Alan Blaikley obituary | pop and rock
Although not household names like Lennon and McCartney, or Jagger and Richards, the songwriting team of Alan Blaikley and Ken Howard enjoyed a long period of pop chart success in the 1960s. and 70, before writing scores for West End musicals and themes. music for several television series, including BBC’s Miss Marple. They also became the first British songwriters to have their work recorded by Elvis Presley, who took their composition I’ve Lost You to the US charts in 1970 and was also seen singing it in the film Elvis: That’s the Way It Is.
Blaikley, who died aged 82, had known Howard since they were seven-year-olds at University College School in Hampstead, north London. Their big breakthrough came in 1964, when the Honeycombs topped the UK charts with their song Have I the Right? Blaikley and Howard had spotted the band, then called the Sheratons, performing at an Islington pub, and invited them to listen to some songs they had written.
Do I have the right? became an international hit (bolstered by its distinctive Joe Meek production and enthusiastically promoted by DJ Tony Blackburn on Radio Caroline), and sold over 2 million copies.
The duo then discovered Dave Dee and the Bostons at a gig in Swindon, and were struck by how there was “something of British music hall tradition about them”, as they put it. Blaikley. They took over management of the band and renamed them Dave Dee, Dozy, Beaky, Mick & Tich, and enjoyed 13 consecutive hits with the band, including the feverish tex-mex chart-topper The Legend of Xanadu and the opera Last Night in Soho, as well as Hold Tight!, Bend It, Save Me and Okay!
Increasingly in demand, Blaikley and Howard wrote songs for The Herd, Lulu, the Tremeloes, Horst Jankowski, Engelbert Humperdinck, Marmalade, Rolf Harris and, under the joint pseudonym Steve Barlby, the band Matthews Southern Comfort.
In 1971, their song Heart of Rome (co-written with Geoff Stephens) appeared on Presley’s album Love Letters from Elvis and was the B-side to Presley’s single I’m Leavin’.
Born in Hampstead Garden Suburb, Alan was the eldest of three children born to Francesca (née Hall) and Ernest Blaikley. Ernest, almost 30 years older than his wife, a schoolteacher, had been an official war artist in the First World War and curator of the Imperial War Museum, and was a founding member of the Society of Graphic Art.
Alan gained his first musical experience as an altar boy at St Mary-at-Finchley Church. He read classics and English at Wadham College, Oxford and was editor of the student newspaper Cherwell.
After Oxford, he joined Howard and another Hampstead school friend, Paul Overy, to publish Axle Quarterly magazine (1962-63). In a series of spin-off booklets called Axle Spokes, they covered controversial topics including New Wave cinema, the permissive society, and pop music. Blaikley’s contribution (under the pseudonym Anthony Rowley) was Another Kind of Loving, an essay on homosexuality, which was then still illegal in the UK.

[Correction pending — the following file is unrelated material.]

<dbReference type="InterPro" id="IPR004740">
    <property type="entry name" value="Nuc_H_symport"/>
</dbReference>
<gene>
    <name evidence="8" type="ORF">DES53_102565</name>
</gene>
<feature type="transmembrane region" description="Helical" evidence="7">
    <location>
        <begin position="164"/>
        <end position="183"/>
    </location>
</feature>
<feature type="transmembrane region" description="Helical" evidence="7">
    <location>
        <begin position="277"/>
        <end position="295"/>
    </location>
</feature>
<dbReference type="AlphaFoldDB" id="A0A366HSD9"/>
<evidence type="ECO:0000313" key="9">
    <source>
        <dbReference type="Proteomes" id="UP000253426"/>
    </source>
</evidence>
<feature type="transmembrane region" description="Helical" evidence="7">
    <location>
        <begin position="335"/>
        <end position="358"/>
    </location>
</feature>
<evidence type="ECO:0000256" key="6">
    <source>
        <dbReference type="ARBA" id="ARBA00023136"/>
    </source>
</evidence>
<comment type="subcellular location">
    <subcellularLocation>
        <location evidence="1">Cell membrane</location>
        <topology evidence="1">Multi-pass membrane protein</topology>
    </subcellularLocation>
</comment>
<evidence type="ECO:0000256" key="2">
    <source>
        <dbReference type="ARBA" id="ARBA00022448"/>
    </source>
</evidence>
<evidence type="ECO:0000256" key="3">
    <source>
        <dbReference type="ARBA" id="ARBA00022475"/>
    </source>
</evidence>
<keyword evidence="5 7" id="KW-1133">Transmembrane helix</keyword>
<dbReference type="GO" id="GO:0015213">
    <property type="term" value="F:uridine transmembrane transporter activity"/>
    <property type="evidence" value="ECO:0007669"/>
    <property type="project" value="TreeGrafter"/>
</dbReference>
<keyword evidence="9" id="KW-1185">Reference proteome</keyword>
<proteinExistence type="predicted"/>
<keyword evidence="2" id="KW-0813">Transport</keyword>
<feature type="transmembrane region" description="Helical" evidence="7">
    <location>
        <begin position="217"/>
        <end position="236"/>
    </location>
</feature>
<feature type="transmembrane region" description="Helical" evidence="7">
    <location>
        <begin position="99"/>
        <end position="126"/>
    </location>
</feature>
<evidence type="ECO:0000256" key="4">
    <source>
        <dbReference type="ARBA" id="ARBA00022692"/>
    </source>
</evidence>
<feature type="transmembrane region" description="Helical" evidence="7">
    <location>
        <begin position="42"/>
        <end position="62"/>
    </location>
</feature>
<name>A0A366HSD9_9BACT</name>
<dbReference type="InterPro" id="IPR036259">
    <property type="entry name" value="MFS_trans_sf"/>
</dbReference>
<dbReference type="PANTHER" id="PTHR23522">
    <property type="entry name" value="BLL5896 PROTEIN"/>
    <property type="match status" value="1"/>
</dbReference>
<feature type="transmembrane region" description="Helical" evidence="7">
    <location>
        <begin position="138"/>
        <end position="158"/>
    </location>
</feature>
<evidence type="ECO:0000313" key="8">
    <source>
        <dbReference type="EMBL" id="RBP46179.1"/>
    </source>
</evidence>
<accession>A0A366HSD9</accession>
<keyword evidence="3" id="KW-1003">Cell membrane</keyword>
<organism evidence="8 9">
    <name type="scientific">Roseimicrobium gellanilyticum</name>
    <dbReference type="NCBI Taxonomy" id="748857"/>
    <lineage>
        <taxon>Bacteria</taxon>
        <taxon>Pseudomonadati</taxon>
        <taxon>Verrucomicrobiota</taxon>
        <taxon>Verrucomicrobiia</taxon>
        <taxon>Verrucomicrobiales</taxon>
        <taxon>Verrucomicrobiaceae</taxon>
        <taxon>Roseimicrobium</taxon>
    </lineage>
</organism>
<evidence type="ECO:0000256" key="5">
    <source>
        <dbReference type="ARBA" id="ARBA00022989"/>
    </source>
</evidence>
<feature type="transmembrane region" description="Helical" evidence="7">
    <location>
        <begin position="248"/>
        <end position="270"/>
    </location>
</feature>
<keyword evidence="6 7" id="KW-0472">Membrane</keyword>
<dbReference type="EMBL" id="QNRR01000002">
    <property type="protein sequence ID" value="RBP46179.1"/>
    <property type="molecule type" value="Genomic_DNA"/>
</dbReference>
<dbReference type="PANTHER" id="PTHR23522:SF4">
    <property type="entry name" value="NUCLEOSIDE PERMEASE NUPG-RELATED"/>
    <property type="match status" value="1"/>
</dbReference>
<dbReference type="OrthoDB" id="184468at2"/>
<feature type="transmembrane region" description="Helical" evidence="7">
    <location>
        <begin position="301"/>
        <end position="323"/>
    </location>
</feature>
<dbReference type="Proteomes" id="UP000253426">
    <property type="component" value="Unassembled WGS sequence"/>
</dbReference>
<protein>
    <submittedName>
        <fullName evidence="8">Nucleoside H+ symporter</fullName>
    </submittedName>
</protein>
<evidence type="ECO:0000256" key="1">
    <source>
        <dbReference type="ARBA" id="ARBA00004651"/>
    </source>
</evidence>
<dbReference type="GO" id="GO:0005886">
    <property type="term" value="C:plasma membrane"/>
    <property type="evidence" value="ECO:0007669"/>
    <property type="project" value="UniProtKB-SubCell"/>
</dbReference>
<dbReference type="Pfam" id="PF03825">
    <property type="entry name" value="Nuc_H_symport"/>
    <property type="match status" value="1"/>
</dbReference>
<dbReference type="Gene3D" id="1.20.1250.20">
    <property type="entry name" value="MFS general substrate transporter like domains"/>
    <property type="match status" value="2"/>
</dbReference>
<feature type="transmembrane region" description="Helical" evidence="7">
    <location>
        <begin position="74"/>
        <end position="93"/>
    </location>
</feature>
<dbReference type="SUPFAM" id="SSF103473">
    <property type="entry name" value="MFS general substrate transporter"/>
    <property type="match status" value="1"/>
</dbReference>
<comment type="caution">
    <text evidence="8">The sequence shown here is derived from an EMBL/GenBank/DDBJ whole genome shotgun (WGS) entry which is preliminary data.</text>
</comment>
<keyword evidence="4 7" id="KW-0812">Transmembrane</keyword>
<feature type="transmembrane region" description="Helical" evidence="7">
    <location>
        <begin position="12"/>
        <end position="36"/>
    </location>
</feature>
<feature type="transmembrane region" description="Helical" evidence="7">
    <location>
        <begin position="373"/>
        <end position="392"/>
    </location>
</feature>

In 1963-64 he was a trainee producer in the BBC’s Television Conference Department and worked on the current affairs program Tonight, presented by Cliff Michelmore. It was in 1963 that Blaikley and Howard started writing songs in earnest, although Blaikley recalled that they had written a song together in 1954. Titled The Yellow Dance, it was recorded on his father’s dictaphone. of Howard.
Howard, whose mother was a concert pianist, observed, “Alan and I have known each other for so long that we have developed an intuitive empathy that allows us to shorten the creative process.” Blaikley added, “The creative process requires a temporary suspension of one’s critical faculties. Kind of like being in a trance, and the mood shouldn’t be broken.
Their working methods have allowed them to approach many genres with flexibility. In 1969 they crafted the concept album Ark 2, a sci-fi story inspired by the 1969 moon landing. It was credited to the band Flaming Youth and gained cult status as the first label recording major by drummer Phil Collins, who joined Genesis shortly thereafter. Although a commercial flop, The Sunday Times named Ark 2 its rock album of the year.
Blaikley and Howard had the audacity to write gay-themed songs, for example Do You Like Boys for British pop duo Starbuck, and all the material for Peter Straker’s album Private Parts (1972). “The album is very personal,” Straker told The Gay Times. “I discussed everything with Ken and Alan. We tried to be explicit – as explicit as Jacques Brel.
Their first musical, Mardi Gras, was held at the Prince of Wales Theater in 1976 and featured a book by Melvyn Bragg. Their next effort, an adaptation of 13½-year-old Sue Townsend’s The Secret Diary of Adrian Mole, was staged at Wyndham’s in 1984.
They also wrote a pair of BBC TV musicals, Orion (1977) and Ain’t Many Angels (1978), and created the music and lyrics for the tour version of Roald Dahl’s Matilda (1990). Television work included music for two 80s drama series, The Flame Trees of Thika and By the Sword Divided, as well as Miss Marple, played by Joan Hickson, beginning with The Body in the Library (1984).
Blaikley had a keen interest in psychology, and he and Howard wrote the music for the album Life Before Death (1978), a collection of poems performed by psychiatrist RD Laing. Encouraged by his own analyst, William Kraemer, Blaikley trained as a psychotherapist and, from 1981, ran a private practice from his home in London for more than 20 years.
From 1978 his partner was translator David Harris, with whom he formed a civil partnership in 2007. David died in 2015. Blaikley is survived by his brother, Paul, and sister, Marian.